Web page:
The Mario of 64 controls fluidly, and his actions are so precise that it’s a wonder how Nintendo managed to pull it off with their first try into this uncharted territory. Push the control stick gently and Mario tiptoes quietly enough to prevent a sleeping Piranha Plant from waking. Put some extra force into it and Mario sprints with wild abandon. Hit the action button once and Mario throws a quick punch. Hit it multiple times and Mario pulls off a combo straight out of a beat-em-up. And of course, there’s jumping. For the first time ever, Mario could somersault, backflip, triple jump, and leap off walls. Simple combinations of button presses and joystick motions perform these jumps, which added a whole new depth to Mario’s repertoire.

Mario has so many moves at his disposal in Super Mario 64, but Nintendo pulled it off with such finesse that the game is every bit as accessible as its 2D predecessors.

Super Mario 64The game makes brilliant usage of its (then) newfound space. Wide open worlds give Mario plenty of room to perform his new acrobatics, and enemies and obstacles are presented in such ways to leave players to test every last one of Mario’s moves. The fights against Bowser (of which there are three, which has remained something of the standard for the King Koopa ever since) are probably the greatest showcase of Super Mario 64’s understanding of 3D space. Run behind Bowser, grab him by the tail, swing him around and throw him into one of the bombs placed around a 360-degree battlefield. So much of Super Mario 64 was testing new waters, yet Nintendo crafted it with such playfulness and creativity that it never feels like a mere showcase of hardware. Super Mario 64 is a virtual playground.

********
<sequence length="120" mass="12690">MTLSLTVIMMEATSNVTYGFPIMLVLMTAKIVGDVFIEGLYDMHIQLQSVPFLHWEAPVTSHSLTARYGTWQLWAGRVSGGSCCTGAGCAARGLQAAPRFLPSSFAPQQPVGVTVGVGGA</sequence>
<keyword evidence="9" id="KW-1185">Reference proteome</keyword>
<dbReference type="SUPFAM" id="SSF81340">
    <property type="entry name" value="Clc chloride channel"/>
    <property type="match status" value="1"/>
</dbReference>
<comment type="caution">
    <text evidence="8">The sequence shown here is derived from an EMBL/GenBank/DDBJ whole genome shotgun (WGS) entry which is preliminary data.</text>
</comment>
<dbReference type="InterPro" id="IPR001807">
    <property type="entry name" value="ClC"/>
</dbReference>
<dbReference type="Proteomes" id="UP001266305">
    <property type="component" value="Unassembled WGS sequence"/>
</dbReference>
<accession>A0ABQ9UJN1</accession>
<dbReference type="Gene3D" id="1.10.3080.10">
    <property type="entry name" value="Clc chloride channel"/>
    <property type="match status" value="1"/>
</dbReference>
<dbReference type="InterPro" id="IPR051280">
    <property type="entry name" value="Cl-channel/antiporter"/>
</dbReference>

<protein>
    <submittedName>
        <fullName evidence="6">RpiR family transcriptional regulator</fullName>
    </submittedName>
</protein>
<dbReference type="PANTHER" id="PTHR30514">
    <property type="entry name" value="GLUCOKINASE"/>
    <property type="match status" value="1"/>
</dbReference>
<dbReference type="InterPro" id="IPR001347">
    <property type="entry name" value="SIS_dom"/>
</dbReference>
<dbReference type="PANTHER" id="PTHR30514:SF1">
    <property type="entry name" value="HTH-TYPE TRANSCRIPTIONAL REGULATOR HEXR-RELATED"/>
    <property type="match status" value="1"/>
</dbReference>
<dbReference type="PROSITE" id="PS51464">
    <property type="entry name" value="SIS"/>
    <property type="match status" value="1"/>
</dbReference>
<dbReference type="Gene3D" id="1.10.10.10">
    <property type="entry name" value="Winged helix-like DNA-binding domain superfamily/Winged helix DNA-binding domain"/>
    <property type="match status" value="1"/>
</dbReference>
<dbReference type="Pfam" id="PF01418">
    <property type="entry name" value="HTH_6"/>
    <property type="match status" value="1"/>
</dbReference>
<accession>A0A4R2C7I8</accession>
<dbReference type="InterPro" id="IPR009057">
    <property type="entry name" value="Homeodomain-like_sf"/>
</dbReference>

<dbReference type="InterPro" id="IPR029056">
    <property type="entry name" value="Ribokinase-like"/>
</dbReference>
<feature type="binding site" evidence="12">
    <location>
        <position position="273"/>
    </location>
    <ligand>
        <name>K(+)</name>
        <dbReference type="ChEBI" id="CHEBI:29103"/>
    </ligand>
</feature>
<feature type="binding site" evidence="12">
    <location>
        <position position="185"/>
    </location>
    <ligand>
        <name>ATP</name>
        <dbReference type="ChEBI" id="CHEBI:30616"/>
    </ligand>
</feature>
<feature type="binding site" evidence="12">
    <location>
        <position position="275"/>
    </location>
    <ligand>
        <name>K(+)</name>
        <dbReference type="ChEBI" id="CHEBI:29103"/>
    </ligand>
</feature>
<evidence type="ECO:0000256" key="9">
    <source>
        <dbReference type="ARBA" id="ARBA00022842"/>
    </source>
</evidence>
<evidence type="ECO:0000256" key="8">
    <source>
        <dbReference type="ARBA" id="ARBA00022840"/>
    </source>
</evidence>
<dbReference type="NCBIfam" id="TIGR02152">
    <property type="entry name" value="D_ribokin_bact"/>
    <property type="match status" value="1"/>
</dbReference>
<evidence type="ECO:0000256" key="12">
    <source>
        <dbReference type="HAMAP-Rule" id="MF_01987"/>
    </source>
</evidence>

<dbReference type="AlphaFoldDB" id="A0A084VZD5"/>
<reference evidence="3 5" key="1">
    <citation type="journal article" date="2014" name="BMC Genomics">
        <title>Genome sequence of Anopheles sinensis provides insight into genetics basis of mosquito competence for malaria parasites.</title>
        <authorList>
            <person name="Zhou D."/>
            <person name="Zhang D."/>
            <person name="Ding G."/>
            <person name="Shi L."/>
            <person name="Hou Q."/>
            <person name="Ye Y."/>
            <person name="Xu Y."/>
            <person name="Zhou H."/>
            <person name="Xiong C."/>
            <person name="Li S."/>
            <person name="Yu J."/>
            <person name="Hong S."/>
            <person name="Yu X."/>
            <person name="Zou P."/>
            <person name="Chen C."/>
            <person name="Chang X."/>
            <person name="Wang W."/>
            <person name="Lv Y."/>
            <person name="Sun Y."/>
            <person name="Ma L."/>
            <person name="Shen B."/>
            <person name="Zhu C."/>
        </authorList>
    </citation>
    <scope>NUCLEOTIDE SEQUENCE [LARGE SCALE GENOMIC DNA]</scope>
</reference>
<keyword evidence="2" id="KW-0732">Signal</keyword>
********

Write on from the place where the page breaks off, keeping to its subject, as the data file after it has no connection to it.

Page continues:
Super Mario 64Mario’s list of power-ups was unfortunately shortened in the jump to 3D. Gone are the Fire Flowers, Tanooki Suits and Super Capes of Super Mario Bros. 3 and World. In their place are three caps. The Winged Cap is Mario 64’s premiere power-up, and grants Mario the ability of flight. The Vanish Cap makes Mario ethereal, allowing him to walk through walls. Finally, the Metal Cap turns Mario into an invincible, metal form, which can run through enemies with ease and sink to the bottom of water.

The three caps are a fun twist on Mario’s power-ups, though they’re maybe a tad underutilized, which stings all the more knowing that none of them have ever made a return appearance in the series. The Vanish Cap in particular seems like a missed opportunity, as it only shows up a small handful of times during the entirety of Mario 64.

Sadly, there is one aspect of Super Mario 64 that doesn’t hold up so well as the rest of it’s exquisite design: The camera. Even back in its day, some cried foul at Mario 64’s inconsistent fixed camera. Players have the ability to alter the camera angles themselves, but it only helps so much. Super Mario 64’s camera never feels broken, but you may find that, playing the game today, the camera will lead to more misplaced jumps and accidental plunges into the abyss than you’d like.